Informational Needs of Breast Cancer Patients Related to Lymphedema

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Abstract

Background:

There are over 2.5 million breast cancer survivors in the United States today. Women treated for breast cancer face an increased lifetime risk of developing lymphedema. Past research confirms that women are not always fully informed about their individual risk of developing lymphedema. Some health care providers argue that detailed information about lymphedema may lead to increased stress and anxiety; however, many individuals want information to make fully informed decisions about treatment and feel empowered over the disease process.

Objectives:

To investigate the informational needs of breast cancer survivors related to lymphedema and determine the preferred timing and delivery of information.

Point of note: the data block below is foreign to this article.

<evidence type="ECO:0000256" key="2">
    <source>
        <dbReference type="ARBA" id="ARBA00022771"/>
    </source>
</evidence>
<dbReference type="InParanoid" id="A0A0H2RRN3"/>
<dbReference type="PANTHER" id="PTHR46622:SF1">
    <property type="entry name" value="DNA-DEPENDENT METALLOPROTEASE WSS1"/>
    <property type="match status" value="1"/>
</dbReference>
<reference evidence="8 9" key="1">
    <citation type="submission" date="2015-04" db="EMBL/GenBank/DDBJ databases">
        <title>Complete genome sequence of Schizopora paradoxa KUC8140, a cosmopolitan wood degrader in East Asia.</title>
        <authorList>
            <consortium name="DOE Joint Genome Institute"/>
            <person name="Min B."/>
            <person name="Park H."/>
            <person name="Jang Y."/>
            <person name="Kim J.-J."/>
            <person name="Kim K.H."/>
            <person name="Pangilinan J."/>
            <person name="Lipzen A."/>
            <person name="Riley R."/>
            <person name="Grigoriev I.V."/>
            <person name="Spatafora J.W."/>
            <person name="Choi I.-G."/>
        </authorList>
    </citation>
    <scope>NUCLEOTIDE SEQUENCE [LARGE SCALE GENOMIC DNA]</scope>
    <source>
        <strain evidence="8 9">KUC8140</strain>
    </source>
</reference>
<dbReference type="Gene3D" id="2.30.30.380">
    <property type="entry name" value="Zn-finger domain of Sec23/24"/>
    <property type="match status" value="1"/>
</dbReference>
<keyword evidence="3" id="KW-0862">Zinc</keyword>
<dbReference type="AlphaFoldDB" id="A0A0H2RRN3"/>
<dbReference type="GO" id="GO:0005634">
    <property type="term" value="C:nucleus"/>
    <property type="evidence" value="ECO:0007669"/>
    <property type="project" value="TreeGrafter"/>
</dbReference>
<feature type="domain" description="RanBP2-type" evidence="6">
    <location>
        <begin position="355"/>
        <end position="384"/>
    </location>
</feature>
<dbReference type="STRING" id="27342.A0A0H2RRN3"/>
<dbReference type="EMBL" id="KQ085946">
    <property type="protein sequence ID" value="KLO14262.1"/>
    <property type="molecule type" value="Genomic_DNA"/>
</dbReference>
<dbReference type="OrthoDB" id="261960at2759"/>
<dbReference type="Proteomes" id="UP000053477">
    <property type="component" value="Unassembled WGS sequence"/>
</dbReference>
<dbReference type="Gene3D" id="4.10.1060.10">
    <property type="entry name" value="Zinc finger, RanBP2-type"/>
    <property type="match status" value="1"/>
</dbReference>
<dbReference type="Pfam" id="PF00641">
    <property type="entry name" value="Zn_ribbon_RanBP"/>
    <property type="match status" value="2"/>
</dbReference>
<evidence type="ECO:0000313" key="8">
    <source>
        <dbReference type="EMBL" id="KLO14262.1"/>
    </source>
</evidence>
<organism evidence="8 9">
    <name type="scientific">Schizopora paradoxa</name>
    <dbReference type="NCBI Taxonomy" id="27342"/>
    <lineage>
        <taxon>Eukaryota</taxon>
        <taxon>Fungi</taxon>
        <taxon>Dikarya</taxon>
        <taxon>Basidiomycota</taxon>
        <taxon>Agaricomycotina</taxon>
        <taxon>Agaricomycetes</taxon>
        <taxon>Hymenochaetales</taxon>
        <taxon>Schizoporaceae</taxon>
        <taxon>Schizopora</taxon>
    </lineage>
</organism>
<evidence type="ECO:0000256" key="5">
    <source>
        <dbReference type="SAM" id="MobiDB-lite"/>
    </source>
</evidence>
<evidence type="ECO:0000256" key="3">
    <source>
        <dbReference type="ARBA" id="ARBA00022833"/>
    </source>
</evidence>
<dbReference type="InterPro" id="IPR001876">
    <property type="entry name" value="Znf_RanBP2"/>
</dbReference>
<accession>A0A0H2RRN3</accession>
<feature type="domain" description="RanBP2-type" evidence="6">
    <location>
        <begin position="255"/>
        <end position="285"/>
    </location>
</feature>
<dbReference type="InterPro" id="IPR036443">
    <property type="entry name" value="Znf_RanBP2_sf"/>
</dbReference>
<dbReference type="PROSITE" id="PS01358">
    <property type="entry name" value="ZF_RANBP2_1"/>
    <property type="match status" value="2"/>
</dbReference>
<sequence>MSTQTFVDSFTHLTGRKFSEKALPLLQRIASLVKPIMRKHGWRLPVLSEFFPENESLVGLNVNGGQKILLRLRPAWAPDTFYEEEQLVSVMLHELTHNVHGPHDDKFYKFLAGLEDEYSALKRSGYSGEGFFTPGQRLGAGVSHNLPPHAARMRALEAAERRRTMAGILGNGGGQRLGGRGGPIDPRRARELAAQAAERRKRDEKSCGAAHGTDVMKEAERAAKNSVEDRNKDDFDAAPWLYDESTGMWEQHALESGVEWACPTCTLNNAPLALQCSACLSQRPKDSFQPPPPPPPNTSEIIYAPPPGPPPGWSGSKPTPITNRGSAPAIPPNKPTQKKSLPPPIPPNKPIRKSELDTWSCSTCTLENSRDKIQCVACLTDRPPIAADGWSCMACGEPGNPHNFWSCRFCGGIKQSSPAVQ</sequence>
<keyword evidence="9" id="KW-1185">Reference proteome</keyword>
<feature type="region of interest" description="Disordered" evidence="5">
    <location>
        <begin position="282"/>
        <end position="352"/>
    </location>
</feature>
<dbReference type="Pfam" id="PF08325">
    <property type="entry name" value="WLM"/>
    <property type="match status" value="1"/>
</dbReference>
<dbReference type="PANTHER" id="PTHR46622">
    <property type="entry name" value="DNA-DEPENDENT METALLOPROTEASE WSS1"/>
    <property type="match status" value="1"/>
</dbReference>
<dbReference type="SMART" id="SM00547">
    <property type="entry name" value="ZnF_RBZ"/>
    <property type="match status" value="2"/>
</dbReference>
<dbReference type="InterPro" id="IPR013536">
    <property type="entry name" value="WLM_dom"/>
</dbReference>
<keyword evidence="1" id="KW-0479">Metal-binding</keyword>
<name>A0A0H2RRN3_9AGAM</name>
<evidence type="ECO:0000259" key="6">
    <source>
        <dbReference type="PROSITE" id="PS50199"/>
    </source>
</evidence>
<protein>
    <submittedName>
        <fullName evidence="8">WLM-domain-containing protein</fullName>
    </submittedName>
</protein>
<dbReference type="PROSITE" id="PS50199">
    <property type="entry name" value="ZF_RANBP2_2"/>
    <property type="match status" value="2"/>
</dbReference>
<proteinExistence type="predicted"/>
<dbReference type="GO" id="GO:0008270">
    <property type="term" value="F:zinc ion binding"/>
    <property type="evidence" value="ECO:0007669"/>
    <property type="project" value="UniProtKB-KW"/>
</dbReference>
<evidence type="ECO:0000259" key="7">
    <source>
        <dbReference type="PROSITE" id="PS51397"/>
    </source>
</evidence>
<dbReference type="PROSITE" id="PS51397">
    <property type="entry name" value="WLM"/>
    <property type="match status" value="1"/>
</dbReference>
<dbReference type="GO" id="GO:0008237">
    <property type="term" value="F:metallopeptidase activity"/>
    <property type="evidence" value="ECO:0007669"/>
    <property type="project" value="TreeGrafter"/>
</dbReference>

Methods:

A cross-sectional, descriptive study design was used to answer the research questions. Between January and March 2013, 35 breast cancer patients at a cancer treatment center in Goodyear, Arizona voluntarily completed a self-administered, paper and pencil survey.

Results:

The majority of the women were Caucasian, married, and over age 40. Nearly all (n = 34) had computer and internet access. An overwhelming majority of the respondents classified the importance of having lymphedema information as very high. The preferred information delivery method was 1:1 private sessions. Website and on-line tools were the least popular choices.

Limitations:

Small sample size and limited ability to generalize results.

Conclusions:

Female breast cancer patients have high needs for detailed information related to lymphedema. Private sessions are the preferred delivery method, but the preferred time to receive information is variable.

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